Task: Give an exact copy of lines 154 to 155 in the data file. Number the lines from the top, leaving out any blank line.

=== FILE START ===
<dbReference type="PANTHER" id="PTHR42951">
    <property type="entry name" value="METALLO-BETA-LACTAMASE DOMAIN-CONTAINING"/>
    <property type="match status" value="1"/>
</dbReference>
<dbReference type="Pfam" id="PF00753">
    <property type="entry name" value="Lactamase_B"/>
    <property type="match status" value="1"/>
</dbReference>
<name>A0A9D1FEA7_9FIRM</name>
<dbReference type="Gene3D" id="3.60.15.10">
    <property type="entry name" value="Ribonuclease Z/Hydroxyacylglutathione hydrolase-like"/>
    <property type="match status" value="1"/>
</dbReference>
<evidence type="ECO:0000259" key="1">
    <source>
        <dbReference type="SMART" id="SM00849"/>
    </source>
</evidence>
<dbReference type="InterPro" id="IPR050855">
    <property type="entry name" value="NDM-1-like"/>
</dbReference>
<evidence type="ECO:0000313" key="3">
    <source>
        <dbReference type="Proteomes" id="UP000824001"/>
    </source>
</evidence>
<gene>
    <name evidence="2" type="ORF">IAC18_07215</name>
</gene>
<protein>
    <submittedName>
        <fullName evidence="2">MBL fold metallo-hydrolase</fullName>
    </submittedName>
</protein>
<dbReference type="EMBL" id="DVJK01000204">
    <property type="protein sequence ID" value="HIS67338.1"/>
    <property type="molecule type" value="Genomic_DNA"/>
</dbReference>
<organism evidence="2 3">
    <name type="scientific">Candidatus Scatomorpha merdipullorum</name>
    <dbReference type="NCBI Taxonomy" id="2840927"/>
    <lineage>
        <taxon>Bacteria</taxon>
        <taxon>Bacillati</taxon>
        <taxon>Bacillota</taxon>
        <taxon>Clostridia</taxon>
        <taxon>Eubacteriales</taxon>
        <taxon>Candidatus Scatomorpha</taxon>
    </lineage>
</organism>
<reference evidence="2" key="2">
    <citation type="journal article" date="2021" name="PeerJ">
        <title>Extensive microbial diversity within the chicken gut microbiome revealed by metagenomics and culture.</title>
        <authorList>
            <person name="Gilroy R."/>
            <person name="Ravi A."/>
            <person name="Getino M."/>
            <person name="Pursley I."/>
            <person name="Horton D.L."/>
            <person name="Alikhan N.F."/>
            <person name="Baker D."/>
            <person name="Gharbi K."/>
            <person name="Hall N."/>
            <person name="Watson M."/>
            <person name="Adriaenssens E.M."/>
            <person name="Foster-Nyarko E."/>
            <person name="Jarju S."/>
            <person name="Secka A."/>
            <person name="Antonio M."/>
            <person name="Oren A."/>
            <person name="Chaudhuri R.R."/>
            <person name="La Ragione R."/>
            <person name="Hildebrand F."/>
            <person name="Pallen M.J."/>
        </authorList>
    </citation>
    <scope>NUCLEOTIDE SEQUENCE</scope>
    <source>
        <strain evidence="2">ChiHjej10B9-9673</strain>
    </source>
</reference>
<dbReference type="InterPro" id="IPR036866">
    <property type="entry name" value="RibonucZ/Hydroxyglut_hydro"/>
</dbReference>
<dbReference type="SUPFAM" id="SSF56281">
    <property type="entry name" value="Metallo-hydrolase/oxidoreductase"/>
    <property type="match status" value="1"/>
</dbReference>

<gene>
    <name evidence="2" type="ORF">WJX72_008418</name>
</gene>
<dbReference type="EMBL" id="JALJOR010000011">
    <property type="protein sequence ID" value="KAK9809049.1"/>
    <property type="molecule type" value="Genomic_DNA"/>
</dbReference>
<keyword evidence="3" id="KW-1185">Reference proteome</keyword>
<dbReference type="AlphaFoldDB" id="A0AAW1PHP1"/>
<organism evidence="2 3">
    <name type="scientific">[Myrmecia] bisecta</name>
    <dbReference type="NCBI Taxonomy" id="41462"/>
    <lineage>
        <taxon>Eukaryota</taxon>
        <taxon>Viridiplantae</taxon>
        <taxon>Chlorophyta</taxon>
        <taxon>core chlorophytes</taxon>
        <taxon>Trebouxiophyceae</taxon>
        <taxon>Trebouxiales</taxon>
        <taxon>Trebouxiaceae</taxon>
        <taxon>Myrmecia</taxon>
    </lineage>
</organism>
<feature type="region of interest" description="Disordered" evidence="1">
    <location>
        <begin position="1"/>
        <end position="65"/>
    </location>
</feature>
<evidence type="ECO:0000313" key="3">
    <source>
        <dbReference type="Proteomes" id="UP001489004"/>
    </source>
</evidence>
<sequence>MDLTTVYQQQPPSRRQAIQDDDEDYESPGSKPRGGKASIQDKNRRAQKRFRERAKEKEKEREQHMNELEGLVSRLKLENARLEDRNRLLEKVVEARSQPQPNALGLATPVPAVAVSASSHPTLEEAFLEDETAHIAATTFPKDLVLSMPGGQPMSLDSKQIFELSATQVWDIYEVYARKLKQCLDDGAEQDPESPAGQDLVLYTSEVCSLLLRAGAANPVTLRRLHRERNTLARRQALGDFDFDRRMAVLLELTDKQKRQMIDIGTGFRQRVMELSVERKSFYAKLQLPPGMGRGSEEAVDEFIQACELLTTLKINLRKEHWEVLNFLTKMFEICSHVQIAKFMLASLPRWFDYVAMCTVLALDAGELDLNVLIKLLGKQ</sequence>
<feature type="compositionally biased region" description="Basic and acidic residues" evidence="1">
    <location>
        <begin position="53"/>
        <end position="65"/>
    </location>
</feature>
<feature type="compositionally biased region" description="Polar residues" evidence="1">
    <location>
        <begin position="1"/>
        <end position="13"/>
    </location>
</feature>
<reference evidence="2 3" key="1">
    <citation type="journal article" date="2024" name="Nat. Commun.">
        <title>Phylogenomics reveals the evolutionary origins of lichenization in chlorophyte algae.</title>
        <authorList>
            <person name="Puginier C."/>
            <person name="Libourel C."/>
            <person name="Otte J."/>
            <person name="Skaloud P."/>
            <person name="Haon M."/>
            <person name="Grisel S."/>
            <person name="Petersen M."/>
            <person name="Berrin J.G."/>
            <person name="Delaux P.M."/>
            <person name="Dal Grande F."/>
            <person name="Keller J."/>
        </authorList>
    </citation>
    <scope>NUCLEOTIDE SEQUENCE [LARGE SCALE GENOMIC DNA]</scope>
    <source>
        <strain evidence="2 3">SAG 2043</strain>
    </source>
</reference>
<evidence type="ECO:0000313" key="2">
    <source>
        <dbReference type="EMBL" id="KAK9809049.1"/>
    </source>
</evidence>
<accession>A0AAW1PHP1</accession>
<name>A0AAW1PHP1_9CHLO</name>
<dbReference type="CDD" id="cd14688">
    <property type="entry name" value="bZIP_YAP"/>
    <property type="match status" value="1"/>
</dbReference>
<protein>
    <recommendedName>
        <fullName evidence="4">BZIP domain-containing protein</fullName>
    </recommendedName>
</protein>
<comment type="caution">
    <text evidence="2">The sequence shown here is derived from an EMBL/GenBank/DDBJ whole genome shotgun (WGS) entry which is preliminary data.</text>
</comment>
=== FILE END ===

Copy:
    <source>
        <strain evidence="2 3">SAG 2043</strain>